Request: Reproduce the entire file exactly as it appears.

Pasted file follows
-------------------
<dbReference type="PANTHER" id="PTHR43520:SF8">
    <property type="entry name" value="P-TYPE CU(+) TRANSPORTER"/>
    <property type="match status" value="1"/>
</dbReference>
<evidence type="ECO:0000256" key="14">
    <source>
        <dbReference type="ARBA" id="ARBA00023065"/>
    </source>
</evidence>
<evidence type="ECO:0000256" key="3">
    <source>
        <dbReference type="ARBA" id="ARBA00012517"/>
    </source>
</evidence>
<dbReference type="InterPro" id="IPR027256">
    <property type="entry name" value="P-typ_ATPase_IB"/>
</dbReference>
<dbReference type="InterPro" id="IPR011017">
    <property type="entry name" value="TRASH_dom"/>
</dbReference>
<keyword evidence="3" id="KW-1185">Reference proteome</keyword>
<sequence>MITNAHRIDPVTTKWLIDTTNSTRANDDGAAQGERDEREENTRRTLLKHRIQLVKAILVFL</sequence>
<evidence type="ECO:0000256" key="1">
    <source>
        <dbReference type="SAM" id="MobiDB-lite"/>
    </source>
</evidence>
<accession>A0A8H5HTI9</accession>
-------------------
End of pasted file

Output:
<dbReference type="PANTHER" id="PTHR43520:SF8">
    <property type="entry name" value="P-TYPE CU(+) TRANSPORTER"/>
    <property type="match status" value="1"/>
</dbReference>
<evidence type="ECO:0000256" key="14">
    <source>
        <dbReference type="ARBA" id="ARBA00023065"/>
    </source>
</evidence>
<evidence type="ECO:0000256" key="3">
    <source>
        <dbReference type="ARBA" id="ARBA00012517"/>
    </source>
</evidence>
<dbReference type="InterPro" id="IPR027256">
    <property type="entry name" value="P-typ_ATPase_IB"/>
</dbReference>
<dbReference type="InterPro" id="IPR011017">
    <property type="entry name" value="TRASH_dom"/>
</dbReference>
<keyword evidence="3" id="KW-1185">Reference proteome</keyword>
<sequence>MITNAHRIDPVTTKWLIDTTNSTRANDDGAAQGERDEREENTRRTLLKHRIQLVKAILVFL</sequence>
<evidence type="ECO:0000256" key="1">
    <source>
        <dbReference type="SAM" id="MobiDB-lite"/>
    </source>
</evidence>
<accession>A0A8H5HTI9</accession>